Remembering Von Freeman
Lincoln Park’s blues scene comes alive in a cool, thumping tantrum of Chicago sound. Belting voices, bottleneck guitars, the melancholy sirens wail all night long in the dives and doorways near DePaul. They bellow in River North and on the South Side, from House of Blues to Buddy Guy’s.
Carl Weathersby, Koko Taylor, B.B. King. Those were the names lighting up the marquees back then. The legends got people in the door; the music kept them there. Cover after cover I made the rounds, from Blues on Clark to Rosa’s Lounge. Each joint beckoned with soulful serenades and crying six-strings that could make you weep if you let them.
So it seems strange that once I discovered jazz, I never set foot in a blues bar again. It’s Michael’s fault. Or Von’s. I really can’t say. All I know is, once I heard their music, I never needed anything else. Andy’s on Hubbard, that’s where it was. Von never liked me on the South Side. Without a car, it wasn’t feasible anyway. So it was Wrigley Building one flight down, two blocks straight ahead. Past Shaw’s Crab House and Mother Hubbard’s. Look for the awning.
Inside was a touristy enclave, refined not raw. It was the kind of club you’d see in any downtown, but the breadth of talent made it a standout. Dark wood with a little shine, food that’s good not great. White tablecloths and a bit of class. But not too much. If Goldilocks had been hunting for a jazz club, this would have been the place. It was just sophisticated enough to feel inviting, with a brusque bartender to keep you on your toes.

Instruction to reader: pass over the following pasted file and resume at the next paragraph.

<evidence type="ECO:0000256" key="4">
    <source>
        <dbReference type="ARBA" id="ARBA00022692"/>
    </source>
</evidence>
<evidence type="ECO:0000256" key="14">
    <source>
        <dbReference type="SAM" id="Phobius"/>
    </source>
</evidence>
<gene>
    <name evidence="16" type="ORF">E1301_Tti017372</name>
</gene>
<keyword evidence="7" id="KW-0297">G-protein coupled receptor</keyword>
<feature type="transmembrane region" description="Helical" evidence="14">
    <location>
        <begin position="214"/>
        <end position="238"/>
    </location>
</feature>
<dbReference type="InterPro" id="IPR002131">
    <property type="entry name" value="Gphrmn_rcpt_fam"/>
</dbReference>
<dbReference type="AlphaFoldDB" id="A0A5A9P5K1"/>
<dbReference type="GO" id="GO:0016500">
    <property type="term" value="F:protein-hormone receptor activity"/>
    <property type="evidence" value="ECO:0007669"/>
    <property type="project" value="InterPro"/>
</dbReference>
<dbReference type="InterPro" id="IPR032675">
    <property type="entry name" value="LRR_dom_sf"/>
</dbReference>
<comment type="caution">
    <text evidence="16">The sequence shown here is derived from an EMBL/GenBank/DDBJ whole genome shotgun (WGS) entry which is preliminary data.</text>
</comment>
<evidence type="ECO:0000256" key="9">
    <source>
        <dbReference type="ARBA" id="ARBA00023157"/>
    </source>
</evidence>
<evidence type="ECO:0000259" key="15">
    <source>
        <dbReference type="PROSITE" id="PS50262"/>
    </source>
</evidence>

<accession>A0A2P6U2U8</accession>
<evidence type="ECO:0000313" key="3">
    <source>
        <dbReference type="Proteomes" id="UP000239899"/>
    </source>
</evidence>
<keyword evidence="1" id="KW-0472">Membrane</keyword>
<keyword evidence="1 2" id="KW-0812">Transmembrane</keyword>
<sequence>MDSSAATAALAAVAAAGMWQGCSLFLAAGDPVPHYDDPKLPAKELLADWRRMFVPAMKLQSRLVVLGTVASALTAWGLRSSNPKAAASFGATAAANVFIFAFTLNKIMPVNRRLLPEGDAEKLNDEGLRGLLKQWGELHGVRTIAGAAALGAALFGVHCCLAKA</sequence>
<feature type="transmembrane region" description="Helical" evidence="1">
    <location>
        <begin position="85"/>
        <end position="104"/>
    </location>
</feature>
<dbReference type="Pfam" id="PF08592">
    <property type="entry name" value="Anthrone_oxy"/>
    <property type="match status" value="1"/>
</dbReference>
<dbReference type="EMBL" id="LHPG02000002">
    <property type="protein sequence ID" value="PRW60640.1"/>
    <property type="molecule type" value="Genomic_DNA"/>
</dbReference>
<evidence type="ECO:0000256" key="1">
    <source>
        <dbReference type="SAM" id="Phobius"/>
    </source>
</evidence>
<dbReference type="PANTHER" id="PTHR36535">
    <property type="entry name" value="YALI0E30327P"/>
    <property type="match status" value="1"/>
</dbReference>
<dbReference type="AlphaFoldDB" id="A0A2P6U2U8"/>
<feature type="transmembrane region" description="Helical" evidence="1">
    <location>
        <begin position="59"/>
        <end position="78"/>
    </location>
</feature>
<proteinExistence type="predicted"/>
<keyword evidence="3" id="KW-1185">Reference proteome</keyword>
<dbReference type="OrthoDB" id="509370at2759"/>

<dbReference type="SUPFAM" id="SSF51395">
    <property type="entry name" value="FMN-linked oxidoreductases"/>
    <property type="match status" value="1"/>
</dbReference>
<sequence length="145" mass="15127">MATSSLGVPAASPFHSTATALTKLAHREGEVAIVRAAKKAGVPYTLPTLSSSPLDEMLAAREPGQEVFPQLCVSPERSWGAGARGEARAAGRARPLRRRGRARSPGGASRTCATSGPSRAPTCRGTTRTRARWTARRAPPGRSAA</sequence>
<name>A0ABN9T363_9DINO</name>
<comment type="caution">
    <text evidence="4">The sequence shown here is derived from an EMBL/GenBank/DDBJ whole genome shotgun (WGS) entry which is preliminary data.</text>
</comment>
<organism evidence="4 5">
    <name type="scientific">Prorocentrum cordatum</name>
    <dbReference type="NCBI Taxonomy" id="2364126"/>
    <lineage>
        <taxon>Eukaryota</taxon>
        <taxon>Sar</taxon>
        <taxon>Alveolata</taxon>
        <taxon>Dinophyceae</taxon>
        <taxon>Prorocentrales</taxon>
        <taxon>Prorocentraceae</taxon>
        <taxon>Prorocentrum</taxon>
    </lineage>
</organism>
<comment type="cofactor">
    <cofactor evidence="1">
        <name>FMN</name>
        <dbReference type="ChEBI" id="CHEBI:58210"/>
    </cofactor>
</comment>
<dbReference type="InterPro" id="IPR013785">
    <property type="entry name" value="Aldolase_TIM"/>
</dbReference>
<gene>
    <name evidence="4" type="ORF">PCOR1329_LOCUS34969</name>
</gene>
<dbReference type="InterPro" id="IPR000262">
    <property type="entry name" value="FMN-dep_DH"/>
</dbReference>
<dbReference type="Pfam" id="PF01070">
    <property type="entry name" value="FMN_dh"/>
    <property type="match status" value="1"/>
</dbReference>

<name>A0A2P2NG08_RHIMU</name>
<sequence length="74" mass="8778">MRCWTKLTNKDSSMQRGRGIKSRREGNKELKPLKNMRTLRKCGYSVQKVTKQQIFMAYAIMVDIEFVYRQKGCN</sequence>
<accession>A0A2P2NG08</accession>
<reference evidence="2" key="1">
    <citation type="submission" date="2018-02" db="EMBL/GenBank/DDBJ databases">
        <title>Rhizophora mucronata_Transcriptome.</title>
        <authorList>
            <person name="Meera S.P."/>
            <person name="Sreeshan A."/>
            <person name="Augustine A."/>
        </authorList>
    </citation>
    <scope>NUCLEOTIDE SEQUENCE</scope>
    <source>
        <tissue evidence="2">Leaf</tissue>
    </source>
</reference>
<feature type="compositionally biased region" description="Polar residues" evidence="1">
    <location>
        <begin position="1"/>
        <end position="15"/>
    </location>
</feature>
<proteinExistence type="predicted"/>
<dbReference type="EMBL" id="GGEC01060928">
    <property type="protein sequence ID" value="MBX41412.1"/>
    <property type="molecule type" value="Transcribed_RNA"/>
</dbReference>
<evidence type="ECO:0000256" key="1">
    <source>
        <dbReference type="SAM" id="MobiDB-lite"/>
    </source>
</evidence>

To hear Von play sax was to be transported to another time, another place. Even if it meant plunging deeper into the current moment. An old-school saxophonist with a Chicago School sound, he was all about reaching a crescendo. As he blew, you could hear him scrambling toward a higher plane. Note for note, he brought the crowd along with him.
Elevation, that was his gift. He took people higher through his music, no question. And he did it through his words. His mentorship. His wisdom. Von was born to play music, he said that once. He had a gift, and he used it to empower.
To put others on the apex, he had to reach that pinnacle within himself. Night after night after night. Seeing him play was to watch him hustle up the mountaintop, toward some higher ground of perfection.
Von told me once that his audience understood him, that they got what he was trying to achieve. Looking at it now, I think they understood him because he inspired them to hustle up the mountaintop, too. All around him was a village of young musicians who came up in his shadow. But he never kept them there for long. Once he spotted talent, he let it bloom.